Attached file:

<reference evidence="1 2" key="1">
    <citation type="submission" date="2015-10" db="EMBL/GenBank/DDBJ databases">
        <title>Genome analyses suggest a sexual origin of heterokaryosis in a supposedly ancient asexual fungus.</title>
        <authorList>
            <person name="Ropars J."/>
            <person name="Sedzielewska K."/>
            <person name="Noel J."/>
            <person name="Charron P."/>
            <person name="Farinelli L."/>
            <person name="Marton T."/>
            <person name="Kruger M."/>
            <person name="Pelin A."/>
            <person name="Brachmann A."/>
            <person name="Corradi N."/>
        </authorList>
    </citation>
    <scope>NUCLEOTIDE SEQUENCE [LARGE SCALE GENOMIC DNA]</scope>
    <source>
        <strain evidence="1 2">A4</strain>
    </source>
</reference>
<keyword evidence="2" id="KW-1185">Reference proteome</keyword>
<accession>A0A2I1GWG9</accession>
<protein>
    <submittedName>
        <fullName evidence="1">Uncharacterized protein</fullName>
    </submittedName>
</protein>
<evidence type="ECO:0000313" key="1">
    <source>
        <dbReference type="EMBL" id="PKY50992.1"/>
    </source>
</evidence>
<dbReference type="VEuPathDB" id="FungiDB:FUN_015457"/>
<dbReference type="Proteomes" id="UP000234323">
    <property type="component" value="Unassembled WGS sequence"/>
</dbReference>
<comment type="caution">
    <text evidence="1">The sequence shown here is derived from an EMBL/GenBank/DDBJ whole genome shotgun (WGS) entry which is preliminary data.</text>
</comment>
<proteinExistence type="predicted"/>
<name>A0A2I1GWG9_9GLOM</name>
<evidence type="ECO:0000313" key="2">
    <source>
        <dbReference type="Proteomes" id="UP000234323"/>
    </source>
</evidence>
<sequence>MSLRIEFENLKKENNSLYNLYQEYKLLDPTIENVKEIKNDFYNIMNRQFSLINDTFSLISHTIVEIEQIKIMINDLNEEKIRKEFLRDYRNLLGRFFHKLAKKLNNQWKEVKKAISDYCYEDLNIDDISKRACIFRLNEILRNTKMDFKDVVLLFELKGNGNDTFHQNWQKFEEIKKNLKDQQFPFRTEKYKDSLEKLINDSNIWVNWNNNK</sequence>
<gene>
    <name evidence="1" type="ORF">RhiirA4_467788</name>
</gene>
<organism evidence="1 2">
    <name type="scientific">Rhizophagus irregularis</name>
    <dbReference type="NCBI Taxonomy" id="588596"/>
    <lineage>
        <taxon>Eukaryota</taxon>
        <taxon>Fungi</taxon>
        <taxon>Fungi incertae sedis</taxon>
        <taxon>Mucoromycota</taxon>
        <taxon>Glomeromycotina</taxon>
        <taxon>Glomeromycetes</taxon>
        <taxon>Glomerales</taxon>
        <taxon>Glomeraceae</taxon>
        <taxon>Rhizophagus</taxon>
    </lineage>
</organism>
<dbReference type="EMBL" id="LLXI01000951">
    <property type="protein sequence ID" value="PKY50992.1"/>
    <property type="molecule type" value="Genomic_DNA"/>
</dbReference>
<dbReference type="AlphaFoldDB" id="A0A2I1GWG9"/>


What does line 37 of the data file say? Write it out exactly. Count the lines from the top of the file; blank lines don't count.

</dbReference>